Posts Tagged ‘Oxaliplatin’


[Does it ever end?]

It turns out I am not done with the chemo. Yes, you read that right. I got the word yesterday that I’m to keep taking the Xeloda pills – one week on and one week off – until the surgery in November. I am beyond despondent…

From the very beginning, I understood the plan was to have six weeks of concurrent chemotherapy and radiation, followed by about six weeks of recovery time before surgery. The idea was to try to eliminate the tumor and all cancer cells during the six weeks of treatment. Then there would be a “window” during which I would heal from the chemo and radiation, and get stronger in preparation for surgery, but not let so much time pass that the cancer would have a chance to return. I understood the optimal “window” was about six weeks between the end of treatment and surgery.

When I met with the surgeon, Dr. Rajput, back in August, I had Shawn with me. We both clearly recall him saying the optimal time for surgery would be six weeks after the end of treatment.

Recently, Dr. Fekrazad asked me when my surgery would be. When I told him it wasn’t scheduled yet but that it was supposed to be about six weeks after treatment, he shook his head. No. That’s too long to wait, he said. The cancer may have time to come back if we wait that long…

I contacted Dr. Rajput’s office. His P.A. Anita confirmed, once again, that they wanted to wait six weeks. When I informed Dr. Fekrazad about this, his response was: “Well, then we’ll just have to keep you on the Xeloda until surgery.”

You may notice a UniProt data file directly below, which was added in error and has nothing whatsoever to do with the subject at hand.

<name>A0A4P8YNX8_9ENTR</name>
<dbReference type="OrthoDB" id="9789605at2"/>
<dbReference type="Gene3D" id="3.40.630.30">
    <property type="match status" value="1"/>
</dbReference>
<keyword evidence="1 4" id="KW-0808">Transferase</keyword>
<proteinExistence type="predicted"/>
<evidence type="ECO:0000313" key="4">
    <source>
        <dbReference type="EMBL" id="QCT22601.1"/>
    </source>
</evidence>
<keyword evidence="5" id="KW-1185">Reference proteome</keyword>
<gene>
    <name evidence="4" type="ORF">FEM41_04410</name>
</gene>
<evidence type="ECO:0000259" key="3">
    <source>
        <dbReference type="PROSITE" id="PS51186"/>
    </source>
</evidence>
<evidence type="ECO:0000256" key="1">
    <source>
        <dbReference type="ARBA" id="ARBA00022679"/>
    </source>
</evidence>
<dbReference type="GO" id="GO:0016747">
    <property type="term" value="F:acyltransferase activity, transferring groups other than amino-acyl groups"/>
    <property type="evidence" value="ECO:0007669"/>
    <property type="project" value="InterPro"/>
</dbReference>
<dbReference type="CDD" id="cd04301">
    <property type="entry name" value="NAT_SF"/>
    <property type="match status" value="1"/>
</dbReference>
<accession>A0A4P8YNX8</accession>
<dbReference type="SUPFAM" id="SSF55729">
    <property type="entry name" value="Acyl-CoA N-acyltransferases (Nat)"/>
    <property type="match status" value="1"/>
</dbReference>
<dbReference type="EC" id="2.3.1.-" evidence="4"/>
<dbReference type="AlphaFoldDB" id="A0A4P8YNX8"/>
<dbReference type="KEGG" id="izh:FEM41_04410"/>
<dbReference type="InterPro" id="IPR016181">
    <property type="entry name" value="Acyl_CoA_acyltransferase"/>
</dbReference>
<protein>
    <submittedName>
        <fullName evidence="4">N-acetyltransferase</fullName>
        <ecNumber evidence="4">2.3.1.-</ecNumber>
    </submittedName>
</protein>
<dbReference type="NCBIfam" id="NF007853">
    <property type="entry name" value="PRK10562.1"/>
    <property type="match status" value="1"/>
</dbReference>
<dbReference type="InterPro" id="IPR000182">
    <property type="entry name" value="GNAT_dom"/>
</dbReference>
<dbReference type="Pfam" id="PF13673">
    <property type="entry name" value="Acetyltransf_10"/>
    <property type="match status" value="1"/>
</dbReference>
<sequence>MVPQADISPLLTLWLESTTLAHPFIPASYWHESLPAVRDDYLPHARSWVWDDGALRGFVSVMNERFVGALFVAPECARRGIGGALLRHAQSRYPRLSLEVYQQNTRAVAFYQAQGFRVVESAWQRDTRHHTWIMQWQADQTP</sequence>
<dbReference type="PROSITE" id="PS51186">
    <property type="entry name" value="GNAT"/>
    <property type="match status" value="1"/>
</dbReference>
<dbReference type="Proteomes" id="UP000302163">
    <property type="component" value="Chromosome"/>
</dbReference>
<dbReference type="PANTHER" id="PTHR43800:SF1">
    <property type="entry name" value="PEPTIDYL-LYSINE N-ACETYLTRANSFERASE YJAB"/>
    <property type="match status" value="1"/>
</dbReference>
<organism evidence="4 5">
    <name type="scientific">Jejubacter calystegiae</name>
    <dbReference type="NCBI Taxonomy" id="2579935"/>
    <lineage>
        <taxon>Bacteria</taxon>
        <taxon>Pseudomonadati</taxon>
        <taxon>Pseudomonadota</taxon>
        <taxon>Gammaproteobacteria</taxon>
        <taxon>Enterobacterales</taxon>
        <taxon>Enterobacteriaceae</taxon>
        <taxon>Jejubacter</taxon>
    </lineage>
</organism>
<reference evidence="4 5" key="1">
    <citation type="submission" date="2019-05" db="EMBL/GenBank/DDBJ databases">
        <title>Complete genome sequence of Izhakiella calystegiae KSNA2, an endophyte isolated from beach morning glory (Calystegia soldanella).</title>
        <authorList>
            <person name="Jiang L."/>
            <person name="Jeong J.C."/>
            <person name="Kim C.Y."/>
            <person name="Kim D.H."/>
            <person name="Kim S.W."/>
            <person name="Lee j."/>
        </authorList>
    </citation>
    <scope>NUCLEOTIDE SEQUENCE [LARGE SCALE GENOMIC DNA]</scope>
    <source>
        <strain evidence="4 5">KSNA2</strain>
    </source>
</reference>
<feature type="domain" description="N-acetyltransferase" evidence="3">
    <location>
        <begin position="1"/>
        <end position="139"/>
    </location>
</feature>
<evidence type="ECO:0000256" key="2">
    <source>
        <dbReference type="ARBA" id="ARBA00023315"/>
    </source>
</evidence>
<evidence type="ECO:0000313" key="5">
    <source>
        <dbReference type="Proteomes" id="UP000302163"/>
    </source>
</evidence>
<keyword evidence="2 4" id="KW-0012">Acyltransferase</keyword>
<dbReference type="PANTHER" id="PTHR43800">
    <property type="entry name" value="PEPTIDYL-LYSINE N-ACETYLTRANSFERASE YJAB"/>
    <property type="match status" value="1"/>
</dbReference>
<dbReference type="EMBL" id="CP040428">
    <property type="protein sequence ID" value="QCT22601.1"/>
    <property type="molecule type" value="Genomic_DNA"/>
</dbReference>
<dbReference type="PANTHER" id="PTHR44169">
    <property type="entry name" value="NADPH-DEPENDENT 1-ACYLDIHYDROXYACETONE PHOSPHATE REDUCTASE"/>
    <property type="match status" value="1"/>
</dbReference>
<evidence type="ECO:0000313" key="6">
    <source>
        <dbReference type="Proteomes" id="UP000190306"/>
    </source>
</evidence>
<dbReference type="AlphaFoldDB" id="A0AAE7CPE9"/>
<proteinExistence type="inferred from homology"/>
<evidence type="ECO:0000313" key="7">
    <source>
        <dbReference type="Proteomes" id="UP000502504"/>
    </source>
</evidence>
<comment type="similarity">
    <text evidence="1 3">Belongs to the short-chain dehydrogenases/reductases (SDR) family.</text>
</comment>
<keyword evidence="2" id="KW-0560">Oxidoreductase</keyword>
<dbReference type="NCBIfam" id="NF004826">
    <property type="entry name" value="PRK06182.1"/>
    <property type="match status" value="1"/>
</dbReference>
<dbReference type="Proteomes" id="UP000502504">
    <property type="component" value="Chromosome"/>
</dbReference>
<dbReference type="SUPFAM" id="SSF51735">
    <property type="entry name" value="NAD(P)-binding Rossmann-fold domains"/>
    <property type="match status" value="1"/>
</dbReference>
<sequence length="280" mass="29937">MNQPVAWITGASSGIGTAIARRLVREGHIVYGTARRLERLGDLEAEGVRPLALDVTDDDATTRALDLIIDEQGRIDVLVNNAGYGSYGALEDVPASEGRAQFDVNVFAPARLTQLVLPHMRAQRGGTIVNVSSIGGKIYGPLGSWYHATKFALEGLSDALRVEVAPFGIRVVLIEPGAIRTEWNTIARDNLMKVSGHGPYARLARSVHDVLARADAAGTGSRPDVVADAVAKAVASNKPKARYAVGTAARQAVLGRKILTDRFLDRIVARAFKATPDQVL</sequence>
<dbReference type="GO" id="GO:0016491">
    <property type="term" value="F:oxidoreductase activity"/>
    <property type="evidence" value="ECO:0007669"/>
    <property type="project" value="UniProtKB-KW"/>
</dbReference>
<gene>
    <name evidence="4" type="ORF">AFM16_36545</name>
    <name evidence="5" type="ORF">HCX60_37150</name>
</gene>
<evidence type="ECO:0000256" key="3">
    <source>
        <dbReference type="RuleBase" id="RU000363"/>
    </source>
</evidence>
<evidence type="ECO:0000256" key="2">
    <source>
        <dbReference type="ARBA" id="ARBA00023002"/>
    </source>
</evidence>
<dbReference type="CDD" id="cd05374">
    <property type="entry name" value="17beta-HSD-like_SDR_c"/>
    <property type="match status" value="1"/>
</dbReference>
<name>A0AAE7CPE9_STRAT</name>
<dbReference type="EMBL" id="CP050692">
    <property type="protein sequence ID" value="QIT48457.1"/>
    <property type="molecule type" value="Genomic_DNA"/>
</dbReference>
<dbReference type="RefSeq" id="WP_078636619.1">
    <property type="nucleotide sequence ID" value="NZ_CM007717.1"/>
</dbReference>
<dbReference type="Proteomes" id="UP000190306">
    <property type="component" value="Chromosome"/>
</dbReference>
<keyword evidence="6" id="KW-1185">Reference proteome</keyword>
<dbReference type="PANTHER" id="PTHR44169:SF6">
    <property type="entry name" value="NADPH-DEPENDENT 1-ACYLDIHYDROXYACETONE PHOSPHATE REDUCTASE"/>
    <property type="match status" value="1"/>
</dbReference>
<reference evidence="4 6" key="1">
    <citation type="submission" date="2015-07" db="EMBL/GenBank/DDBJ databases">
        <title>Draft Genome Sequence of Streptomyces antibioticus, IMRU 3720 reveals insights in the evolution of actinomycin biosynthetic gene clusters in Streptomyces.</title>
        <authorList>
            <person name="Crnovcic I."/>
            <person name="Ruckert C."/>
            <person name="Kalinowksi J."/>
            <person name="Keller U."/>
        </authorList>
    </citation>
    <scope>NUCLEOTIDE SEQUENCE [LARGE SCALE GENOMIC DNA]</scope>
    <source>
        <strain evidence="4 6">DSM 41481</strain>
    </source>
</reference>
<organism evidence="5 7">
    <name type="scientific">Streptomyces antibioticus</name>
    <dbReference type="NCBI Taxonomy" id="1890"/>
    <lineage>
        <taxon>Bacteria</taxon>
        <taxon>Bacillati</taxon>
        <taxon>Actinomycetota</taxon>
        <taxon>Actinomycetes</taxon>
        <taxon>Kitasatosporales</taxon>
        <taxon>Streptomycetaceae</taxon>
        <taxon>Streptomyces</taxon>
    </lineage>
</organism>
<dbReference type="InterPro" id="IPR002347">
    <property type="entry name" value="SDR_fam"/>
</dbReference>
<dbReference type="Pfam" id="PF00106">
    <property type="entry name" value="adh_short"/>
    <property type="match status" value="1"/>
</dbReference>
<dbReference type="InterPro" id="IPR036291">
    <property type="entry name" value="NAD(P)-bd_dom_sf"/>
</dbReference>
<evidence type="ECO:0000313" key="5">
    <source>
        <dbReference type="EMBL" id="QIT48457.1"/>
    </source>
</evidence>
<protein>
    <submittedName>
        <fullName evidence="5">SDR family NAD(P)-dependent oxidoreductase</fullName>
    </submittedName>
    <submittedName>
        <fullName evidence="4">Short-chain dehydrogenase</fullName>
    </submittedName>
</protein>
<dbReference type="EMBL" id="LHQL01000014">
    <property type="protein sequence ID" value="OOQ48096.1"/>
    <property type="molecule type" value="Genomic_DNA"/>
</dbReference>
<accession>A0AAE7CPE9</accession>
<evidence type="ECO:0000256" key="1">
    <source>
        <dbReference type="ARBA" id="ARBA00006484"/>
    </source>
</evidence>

WHAT?!  NO!!!!!!

In a cancer treatment environment, one of the things patients have to hang on to are goals. Six weeks of chemo and radiation was my goal. Despite setbacks and illness and blood clots and yeast infections and starvation, I reached the f—ing goal! Towards the end, when I was so weak, Dr. Fekrazad offered to reduce my dosage or even skip the last treatment, and the radiation folks also offered to skip the last two radiation treatments. But I said no, I would finish the entire regimen as planned. It nearly killed me, but I did it.

Now, just as I’m beginning to experience the very first signs of recovery, I feel like the rug is being yanked out from under me. I feel betrayed. 

I’ve been back and forth between the two doctors. They’re both oncologists at UNM Hospital. Dr. Fekrazad is a “Medical Oncologist” (meaning, essentially, his job is the administration of chemotherapy). Dr. Rajput is a “Surgical Oncologist” (meaning he specializes in performing surgery on cancer patients). They’ve discussed my case. And they seem to have a slightly different point of view. Anita told me that it’s not uncommon for the medical oncologist to want the patient to continue chemo nearly up to the date of surgery. The surgical oncologists basically just want to be sure you’ve healed from the radiation before surgery, so they don’t tend to get involved or object if the medical oncologist keeps the patient on chemo for a while after the radiation is done. Gee, thanks everybody, for having a nice clear plan for me and then changing it at the last minute!

A handful of hell (they don't look that bad, do they?)

A handful of hell (they just don't look that scary, do they?)